Go Baby Go is an emerging movement that began at the University of Delaware and is spreading across the country. The students participated in a local Go Baby Go build event in June. Volunteers at the event are trained to modify the toy cars that are individually customized to fit children as young as six months old. The June build event was directed by Portland physical therapist Bethany Sloane, along with the coordinator of Go Baby Go Oregon, Sam Logan. Eight cars were assembled at that event, and Sloane hopes to have a build event each month as money becomes available. Continue reading
PSU Sustainability Award—Outstanding Student Employee: Irene Bailey
As a graduate assistant supporting the Student Sustainability Center (SSC) for the last two years, Irene Bailey, a student in the Leadership for Sustainability Education program, has been a role model and inspiration for dozens of PSU students. Her passion for and guidance within sustainability leadership and self-care have permeated the culture of the SSC. Supervisors in the program describe Baily as responsible and responsive, a skilled facilitator, and a dream employee.
Bailey’s enthusiasm for her program at PSU is contagious. She said, “There’s just so many different things happening, and we are impacting so many students at PSU and getting them more integrated with the sustainability efforts on our campus and in Portland. We’ve been able to really incorporate a culture of care.”
PSU Community Engagement Award: Claire Lagerwey
All of Claire Lagerwey’s work involves intellectual and academic rigor, as well as service to the University and community.
For nearly two years, Lagerwey has been serving as the lead graduate assistant on an National Science Foundation-funded project entitled Science in the Learning Gardens: Factors that Support Ethnic and Racial Minorities in Low-Income Middle Schools (SciLG). Her contributions to the community through SciLG have been significant, and she has gone above and beyond the expectations of her graduate assistantship.
The main goal of this work is to provide access to high-quality learning experiences for students who have been marginalized in traditional educational systems. No matter what challenges arise, Lagerwey never loses sight of this fundamental goal, and she directly supports students, teachers, and the team of garden educators to ensure kids are getting the best experience possible.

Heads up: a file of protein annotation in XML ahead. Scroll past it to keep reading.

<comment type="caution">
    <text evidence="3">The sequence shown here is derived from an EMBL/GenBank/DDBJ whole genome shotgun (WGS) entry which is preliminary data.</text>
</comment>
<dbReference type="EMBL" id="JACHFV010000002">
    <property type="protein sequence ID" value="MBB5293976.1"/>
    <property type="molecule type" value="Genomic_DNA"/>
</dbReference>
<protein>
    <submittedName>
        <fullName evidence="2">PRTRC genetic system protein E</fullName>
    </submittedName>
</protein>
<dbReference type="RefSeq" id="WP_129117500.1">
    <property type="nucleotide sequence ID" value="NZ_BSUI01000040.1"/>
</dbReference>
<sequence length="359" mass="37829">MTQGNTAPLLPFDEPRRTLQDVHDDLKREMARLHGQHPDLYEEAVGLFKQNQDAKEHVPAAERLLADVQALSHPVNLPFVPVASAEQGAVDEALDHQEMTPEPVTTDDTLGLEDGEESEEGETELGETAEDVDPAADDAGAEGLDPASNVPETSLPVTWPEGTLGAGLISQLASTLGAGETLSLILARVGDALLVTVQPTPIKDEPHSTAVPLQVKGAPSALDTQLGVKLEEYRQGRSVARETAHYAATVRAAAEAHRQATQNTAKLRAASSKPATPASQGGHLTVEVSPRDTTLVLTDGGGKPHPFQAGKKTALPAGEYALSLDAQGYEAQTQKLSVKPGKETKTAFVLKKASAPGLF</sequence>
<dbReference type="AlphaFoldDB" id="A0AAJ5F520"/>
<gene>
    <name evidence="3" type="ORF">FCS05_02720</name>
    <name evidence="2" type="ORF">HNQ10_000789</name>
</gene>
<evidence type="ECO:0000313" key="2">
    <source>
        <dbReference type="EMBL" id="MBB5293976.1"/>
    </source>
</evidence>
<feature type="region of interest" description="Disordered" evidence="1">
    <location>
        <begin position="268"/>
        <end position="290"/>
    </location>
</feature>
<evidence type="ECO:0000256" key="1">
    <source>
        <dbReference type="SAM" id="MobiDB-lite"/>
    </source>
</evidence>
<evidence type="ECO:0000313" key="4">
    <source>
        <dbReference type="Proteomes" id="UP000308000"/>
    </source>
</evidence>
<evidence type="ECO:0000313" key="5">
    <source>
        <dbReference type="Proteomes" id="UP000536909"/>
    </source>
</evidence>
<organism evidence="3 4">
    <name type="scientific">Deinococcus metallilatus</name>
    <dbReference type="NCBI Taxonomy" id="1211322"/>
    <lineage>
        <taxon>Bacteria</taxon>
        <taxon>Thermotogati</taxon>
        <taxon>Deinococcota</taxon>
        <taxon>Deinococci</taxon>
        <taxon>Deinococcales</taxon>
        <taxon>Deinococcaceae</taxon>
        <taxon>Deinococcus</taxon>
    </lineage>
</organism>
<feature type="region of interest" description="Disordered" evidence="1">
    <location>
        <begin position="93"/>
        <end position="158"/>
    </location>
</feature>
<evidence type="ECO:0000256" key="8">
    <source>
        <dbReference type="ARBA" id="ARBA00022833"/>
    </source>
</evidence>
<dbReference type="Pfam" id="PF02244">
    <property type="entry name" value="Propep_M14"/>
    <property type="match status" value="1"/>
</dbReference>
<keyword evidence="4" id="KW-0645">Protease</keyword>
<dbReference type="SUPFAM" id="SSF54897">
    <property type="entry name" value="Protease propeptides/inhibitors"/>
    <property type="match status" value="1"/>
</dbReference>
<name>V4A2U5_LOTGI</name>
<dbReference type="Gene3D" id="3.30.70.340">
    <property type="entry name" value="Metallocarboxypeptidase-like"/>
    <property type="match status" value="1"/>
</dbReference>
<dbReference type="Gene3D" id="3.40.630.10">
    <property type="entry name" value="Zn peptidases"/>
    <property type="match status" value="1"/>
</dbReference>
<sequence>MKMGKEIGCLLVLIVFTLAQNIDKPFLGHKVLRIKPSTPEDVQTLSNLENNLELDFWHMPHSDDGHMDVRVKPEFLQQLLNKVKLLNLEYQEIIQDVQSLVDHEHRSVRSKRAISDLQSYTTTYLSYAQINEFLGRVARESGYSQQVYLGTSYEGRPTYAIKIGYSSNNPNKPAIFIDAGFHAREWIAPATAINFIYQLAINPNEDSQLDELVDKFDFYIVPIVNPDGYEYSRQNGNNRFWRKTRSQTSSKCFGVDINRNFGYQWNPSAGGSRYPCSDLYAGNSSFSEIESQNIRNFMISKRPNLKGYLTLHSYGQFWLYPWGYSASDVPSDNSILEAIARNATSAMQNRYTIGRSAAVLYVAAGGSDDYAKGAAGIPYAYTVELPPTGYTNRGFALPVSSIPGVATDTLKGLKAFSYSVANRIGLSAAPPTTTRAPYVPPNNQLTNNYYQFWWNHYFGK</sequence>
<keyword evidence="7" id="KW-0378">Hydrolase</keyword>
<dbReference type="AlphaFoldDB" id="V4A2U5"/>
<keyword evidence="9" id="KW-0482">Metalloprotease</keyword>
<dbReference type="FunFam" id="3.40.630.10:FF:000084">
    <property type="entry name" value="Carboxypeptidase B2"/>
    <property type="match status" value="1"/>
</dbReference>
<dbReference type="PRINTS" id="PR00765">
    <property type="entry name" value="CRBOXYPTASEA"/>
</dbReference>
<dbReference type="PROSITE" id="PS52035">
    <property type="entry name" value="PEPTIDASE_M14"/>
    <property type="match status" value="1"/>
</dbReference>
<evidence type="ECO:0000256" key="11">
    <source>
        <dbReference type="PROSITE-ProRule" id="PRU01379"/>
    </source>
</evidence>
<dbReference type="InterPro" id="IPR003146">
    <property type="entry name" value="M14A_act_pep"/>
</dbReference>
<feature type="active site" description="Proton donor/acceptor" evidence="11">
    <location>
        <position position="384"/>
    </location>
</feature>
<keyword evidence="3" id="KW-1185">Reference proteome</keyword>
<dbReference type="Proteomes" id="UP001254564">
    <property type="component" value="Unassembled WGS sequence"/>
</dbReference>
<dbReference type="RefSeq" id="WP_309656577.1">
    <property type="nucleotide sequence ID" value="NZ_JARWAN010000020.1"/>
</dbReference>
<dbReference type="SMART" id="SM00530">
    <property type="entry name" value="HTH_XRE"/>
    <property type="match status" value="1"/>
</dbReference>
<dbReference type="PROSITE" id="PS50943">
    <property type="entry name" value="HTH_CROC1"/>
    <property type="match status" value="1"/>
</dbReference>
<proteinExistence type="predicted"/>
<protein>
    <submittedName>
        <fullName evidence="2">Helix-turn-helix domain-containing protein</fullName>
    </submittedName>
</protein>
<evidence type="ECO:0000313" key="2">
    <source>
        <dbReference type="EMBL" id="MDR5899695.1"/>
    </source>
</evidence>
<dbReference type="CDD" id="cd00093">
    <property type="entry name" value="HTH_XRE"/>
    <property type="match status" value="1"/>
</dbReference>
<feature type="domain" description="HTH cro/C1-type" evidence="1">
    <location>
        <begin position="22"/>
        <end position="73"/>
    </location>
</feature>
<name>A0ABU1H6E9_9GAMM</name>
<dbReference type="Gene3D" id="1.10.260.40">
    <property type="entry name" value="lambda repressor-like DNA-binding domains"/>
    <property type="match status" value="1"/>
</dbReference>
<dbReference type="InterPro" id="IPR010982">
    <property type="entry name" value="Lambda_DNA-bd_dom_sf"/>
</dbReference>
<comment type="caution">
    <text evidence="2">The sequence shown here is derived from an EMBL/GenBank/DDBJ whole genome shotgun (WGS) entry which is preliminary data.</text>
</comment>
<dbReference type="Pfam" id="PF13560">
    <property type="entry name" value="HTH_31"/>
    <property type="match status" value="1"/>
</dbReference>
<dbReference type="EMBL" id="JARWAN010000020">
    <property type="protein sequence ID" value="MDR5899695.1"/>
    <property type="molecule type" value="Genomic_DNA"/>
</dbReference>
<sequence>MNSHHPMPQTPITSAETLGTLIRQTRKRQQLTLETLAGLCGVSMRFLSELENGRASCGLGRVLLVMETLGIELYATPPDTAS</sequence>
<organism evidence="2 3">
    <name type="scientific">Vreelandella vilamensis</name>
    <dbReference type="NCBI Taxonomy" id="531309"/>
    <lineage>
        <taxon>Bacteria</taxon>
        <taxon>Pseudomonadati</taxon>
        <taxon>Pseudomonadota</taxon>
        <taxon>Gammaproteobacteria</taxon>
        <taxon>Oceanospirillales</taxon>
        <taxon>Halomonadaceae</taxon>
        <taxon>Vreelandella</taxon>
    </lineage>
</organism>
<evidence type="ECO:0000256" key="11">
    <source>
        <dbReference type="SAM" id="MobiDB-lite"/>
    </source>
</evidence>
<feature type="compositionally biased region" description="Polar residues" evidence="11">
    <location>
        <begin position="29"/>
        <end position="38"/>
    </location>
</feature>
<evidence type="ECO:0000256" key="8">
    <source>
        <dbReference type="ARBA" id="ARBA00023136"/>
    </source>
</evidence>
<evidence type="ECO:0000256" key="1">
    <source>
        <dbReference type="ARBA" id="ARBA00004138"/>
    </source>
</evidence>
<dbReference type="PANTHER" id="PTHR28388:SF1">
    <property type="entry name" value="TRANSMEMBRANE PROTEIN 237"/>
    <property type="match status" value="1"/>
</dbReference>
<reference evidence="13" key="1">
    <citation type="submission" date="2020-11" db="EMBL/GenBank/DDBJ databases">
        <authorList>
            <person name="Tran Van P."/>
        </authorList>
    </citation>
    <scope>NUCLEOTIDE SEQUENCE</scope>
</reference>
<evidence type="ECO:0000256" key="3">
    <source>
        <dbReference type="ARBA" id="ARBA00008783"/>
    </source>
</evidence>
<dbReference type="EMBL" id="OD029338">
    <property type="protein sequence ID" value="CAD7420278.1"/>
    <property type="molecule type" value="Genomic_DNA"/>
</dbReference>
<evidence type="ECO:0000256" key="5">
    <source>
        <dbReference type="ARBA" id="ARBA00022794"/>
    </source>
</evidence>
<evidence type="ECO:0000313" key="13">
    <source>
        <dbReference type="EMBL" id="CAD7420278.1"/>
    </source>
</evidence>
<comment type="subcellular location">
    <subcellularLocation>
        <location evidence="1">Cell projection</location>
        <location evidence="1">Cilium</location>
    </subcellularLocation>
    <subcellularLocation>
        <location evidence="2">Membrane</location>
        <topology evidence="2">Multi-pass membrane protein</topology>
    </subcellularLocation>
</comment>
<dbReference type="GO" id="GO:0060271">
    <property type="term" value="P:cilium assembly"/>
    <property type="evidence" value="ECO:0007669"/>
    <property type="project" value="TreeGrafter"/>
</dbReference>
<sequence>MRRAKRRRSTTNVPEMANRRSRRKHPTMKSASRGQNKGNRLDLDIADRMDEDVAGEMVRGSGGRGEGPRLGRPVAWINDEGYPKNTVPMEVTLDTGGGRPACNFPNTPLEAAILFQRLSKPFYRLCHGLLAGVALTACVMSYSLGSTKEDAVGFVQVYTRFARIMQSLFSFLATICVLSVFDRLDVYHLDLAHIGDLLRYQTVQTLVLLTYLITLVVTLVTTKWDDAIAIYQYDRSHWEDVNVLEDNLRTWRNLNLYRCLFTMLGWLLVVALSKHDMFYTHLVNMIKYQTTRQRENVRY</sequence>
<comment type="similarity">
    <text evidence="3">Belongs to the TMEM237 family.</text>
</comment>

Congratulations to both Irene Bailey and Claire Lagerwey for their excellent work that is being acknowledged and celebrated at the University level!
READ MORE ABOUT THE SUSTAINABILITY AWARDS
PSU annual student achievement awards were announced during a special event at the end of spring term.
GSE award recipients for 2016 are: Anna Vetter, University Service Award for Master’s; Staci B. Martin, University Service Award for Doctoral; Claire E. Lagerway, Community Engagement Award for Master’s; Victor Vergara, Community Engagement Award for Doctoral; Theresa Just, Academic Achievement Award for Master’s; and Kate Statman-Weil, Academic Achievement Award for Doctoral.
Theresa Just, who is graduating with a master’s in special education, also earned one of the top honors for the university: the Outstanding Student Achievement Award for a Graduate Student.
Her master’s project focused on strategies for working with students who are bilingual and who experience reading difficulties or a reading disability. Just completed the GSE special education licensure program in 2014 and is already a special education teacher in North Clackamas School District where she works at two schools: View Acres Elementary and Milwaukie Elementary/El Puente Bilingual School. Both are Title I schools that have high numbers of children living in poverty. Continue reading